Summary: Repentance: The Forgotten Word in Positive Preaching by Dr. Franklin L. Kirksey encourages pastors to preach the whole counsel of God.

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REPENTANCE: The Forgotten Word in Positive Preaching

Acts 17:30-31

By Dr. Franklin L. Kirksey


“Repentance has been called the forgotten word in positive preaching. Dr. Don M. Boone, pastor of First Baptist Church, [Vancleave], Mississippi, has written a helpful book titled What Happened To Repentance? in which he says, "There are many today who preach faith without repentance. We have filled our churches with people who claim to know Jesus Christ in power and full salvation, and yet there is no sign of repentance in their lives. What happened?"1

Preaching to those in the Areopagus in Athens, Paul boldly declares: “Truly, these times of ignorance God overlooked, but now commands all men everywhere to repent, because He has appointed a day on which He will judge the world in righteousness by the Man whom He has ordained. He has given assurance of this to all by raising Him from the dead” (Acts 17:30-31)

We find the other universal command in 1 John 3:23 which says, “And this is His commandment: that we should believe on the name of His Son Jesus Christ and love one another, as He gave us commandment.”

The apostle Paul tells the Ephesian elders: “I kept back nothing that was helpful, but proclaimed it to you, and taught you publicly and from house to house, testifying to Jews, and also to Greeks, repentance toward God and faith toward our Lord Jesus Christ” (Acts 20:20-21).

I. The Necessity of Genuine Repentance

Charles G. Finney published his Lectures of Professing Christians in 1837. One of the lectures is titled “True and False Repentance”. While we may not agree with all of Mr. Finney’s theology we must admit that repentance is much more than a cheap “I’m sorry,” and it involves more than merely saying, “I have sinned.”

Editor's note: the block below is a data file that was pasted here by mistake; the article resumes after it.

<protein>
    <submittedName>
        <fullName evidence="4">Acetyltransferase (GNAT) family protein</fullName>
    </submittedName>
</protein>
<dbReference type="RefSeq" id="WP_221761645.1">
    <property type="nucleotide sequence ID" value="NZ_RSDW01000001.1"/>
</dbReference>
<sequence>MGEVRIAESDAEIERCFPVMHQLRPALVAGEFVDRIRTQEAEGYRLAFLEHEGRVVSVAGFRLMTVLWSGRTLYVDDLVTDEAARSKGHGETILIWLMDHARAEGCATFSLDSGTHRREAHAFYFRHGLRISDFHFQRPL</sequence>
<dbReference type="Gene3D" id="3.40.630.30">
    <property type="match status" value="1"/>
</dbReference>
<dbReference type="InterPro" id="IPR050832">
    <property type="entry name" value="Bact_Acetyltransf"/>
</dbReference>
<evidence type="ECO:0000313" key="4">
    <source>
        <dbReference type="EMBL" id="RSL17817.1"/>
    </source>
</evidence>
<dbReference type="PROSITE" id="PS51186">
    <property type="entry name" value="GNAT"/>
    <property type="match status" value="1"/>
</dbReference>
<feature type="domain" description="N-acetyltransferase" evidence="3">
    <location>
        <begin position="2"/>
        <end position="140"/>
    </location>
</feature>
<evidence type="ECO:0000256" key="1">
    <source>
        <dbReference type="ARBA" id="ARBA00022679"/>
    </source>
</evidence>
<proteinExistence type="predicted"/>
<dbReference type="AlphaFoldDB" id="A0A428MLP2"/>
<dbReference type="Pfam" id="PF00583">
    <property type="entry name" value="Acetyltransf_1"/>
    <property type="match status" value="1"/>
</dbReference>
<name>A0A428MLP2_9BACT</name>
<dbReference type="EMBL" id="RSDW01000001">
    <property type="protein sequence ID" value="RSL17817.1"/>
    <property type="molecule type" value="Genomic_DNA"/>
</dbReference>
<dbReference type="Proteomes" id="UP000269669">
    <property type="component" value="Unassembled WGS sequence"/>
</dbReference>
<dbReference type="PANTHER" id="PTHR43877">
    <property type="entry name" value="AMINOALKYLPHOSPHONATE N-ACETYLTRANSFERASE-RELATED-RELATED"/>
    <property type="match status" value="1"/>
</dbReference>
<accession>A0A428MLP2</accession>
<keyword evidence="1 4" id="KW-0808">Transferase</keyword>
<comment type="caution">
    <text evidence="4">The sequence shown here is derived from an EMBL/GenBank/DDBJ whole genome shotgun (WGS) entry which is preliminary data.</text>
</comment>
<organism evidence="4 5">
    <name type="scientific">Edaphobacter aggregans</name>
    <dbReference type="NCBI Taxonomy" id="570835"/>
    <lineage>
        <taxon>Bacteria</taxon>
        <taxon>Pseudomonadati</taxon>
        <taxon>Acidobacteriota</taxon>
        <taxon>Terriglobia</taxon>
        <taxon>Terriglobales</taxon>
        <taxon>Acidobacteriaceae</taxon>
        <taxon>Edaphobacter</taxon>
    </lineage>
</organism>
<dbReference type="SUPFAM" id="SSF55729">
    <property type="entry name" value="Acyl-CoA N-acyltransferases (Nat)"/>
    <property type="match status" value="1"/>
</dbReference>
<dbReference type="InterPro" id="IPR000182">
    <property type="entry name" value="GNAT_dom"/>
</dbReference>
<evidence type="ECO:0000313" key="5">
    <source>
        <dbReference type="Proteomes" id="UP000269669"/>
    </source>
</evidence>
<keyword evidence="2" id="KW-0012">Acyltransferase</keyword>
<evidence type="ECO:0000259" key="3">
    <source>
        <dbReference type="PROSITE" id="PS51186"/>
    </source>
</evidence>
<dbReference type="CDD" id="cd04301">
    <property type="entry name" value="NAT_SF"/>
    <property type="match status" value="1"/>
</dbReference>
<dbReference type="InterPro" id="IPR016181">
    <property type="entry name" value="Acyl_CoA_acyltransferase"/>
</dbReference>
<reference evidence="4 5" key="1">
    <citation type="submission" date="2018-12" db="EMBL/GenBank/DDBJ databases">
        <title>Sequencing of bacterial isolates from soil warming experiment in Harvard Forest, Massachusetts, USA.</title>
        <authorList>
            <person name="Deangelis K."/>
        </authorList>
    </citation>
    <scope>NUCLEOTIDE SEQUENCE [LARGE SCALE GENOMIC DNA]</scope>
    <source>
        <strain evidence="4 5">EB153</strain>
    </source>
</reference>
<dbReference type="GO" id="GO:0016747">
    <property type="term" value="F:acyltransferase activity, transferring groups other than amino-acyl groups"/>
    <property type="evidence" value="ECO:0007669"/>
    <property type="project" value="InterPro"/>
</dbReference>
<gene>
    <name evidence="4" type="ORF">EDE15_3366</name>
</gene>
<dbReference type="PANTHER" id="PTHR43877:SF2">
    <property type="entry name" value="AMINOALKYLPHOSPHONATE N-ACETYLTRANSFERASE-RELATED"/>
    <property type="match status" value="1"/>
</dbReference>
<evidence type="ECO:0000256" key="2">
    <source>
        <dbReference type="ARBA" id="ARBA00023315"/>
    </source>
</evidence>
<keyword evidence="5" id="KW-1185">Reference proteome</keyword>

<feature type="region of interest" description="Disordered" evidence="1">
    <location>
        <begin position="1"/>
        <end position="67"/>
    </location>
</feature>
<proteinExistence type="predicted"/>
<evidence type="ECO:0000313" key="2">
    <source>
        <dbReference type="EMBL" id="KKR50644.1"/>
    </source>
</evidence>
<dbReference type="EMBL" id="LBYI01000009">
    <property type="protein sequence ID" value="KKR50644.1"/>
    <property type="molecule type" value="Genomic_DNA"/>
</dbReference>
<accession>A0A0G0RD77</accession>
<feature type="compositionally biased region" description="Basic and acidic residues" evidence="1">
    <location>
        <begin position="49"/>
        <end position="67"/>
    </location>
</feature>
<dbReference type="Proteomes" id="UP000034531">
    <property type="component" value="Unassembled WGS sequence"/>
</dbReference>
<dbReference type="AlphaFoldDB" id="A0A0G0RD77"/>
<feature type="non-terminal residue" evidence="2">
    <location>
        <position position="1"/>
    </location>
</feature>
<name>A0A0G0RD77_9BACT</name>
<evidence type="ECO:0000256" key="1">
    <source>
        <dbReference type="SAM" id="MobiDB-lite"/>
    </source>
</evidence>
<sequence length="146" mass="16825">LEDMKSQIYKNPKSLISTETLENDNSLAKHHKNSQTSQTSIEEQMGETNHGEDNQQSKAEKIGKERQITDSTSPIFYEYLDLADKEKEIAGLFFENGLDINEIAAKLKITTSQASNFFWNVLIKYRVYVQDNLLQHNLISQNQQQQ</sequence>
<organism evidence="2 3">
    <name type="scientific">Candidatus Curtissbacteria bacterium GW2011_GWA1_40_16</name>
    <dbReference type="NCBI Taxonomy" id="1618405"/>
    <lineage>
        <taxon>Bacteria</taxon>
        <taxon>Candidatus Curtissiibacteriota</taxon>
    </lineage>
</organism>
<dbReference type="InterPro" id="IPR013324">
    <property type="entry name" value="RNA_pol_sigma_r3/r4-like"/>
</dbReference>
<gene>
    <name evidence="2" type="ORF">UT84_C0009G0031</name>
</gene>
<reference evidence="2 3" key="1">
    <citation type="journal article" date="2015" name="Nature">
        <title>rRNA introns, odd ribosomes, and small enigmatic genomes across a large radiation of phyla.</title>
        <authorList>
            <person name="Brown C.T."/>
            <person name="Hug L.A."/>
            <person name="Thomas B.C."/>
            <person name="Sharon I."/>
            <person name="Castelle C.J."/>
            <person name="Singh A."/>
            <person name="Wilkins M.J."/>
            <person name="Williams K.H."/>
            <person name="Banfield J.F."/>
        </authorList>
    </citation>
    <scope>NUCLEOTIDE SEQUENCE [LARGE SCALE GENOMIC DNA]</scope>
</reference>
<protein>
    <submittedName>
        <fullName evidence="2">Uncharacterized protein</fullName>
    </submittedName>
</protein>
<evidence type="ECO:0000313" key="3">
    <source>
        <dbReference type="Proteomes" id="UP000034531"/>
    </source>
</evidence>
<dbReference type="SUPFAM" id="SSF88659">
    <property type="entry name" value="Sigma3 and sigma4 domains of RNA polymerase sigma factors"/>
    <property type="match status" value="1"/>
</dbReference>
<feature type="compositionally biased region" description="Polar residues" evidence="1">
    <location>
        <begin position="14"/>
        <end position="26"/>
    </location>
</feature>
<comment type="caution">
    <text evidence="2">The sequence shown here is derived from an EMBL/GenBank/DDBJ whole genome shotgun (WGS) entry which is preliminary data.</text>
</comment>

A good Bible concordance will allow you to trace this phrase through the Bible. For example in the life of the Pharaoh of Egypt, he said, “I have sinned” (Exodus 9:27) and there was no change in his behavior. After being confronted for stealing the accursed things, Achan said, “I have sinned” (Joshua 7:20) but it was not genuine repentance. Saul, King of Israel, said, “I have sinned” (1 Samuel 15:24, 30) and yet it was not the repentance that God requires. Judas said, “I have sinned” (Matthew 27:4) after betraying our Lord Jesus Christ, but he then committed suicide. Someone has said, “David was a great sinner and a great repenter”. Examples of David’s repentance are recorded in 2 Samuel 12:13 and 24:10.

The “prodigal son” (Luke 15:18, 21) illustrates genuine repentance as well.

We see the necessity of genuine repentance in the following passages:

“Therefore say to the house of Israel, ‘Thus says the Lord GOD: ‘Repent, turn away from your idols, and turn your faces away from all your abominations” (Ezekiel 14:6).

“For they themselves declare concerning us what manner of entry we had to you, and how you turned to God from idols to serve the living and true God, and to wait for His Son from heaven, whom He raised from the dead, even Jesus who delivers us from the wrath to come” (1 Thessalonians 1:9-10).

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